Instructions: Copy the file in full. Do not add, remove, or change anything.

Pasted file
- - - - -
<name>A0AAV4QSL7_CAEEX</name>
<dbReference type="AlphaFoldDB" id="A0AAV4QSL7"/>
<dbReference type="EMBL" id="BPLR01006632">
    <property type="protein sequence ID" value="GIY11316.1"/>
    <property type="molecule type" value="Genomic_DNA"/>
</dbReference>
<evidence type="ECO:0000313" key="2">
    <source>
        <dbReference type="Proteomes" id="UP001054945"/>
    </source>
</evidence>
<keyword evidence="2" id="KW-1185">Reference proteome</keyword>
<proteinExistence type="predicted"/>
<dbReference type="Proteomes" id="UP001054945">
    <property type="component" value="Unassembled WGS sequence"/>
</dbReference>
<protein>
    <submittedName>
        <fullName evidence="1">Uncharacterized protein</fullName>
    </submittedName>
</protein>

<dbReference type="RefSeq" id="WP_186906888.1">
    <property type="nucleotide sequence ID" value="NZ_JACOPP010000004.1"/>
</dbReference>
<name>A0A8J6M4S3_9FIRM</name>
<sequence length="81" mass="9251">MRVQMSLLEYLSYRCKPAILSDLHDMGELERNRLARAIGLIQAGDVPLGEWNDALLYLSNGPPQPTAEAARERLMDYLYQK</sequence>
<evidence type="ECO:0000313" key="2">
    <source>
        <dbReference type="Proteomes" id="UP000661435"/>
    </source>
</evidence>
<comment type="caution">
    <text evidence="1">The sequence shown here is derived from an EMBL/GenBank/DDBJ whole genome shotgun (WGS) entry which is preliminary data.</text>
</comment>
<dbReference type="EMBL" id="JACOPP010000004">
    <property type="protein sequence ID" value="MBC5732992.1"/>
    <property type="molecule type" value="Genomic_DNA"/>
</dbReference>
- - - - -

<name>A0AAV4QSL7_CAEEX</name>
<dbReference type="AlphaFoldDB" id="A0AAV4QSL7"/>
<dbReference type="EMBL" id="BPLR01006632">
    <property type="protein sequence ID" value="GIY11316.1"/>
    <property type="molecule type" value="Genomic_DNA"/>
</dbReference>
<evidence type="ECO:0000313" key="2">
    <source>
        <dbReference type="Proteomes" id="UP001054945"/>
    </source>
</evidence>
<keyword evidence="2" id="KW-1185">Reference proteome</keyword>
<proteinExistence type="predicted"/>
<dbReference type="Proteomes" id="UP001054945">
    <property type="component" value="Unassembled WGS sequence"/>
</dbReference>
<protein>
    <submittedName>
        <fullName evidence="1">Uncharacterized protein</fullName>
    </submittedName>
</protein>

<dbReference type="RefSeq" id="WP_186906888.1">
    <property type="nucleotide sequence ID" value="NZ_JACOPP010000004.1"/>
</dbReference>
<name>A0A8J6M4S3_9FIRM</name>
<sequence length="81" mass="9251">MRVQMSLLEYLSYRCKPAILSDLHDMGELERNRLARAIGLIQAGDVPLGEWNDALLYLSNGPPQPTAEAARERLMDYLYQK</sequence>
<evidence type="ECO:0000313" key="2">
    <source>
        <dbReference type="Proteomes" id="UP000661435"/>
    </source>
</evidence>
<comment type="caution">
    <text evidence="1">The sequence shown here is derived from an EMBL/GenBank/DDBJ whole genome shotgun (WGS) entry which is preliminary data.</text>
</comment>
<dbReference type="EMBL" id="JACOPP010000004">
    <property type="protein sequence ID" value="MBC5732992.1"/>
    <property type="molecule type" value="Genomic_DNA"/>
</dbReference>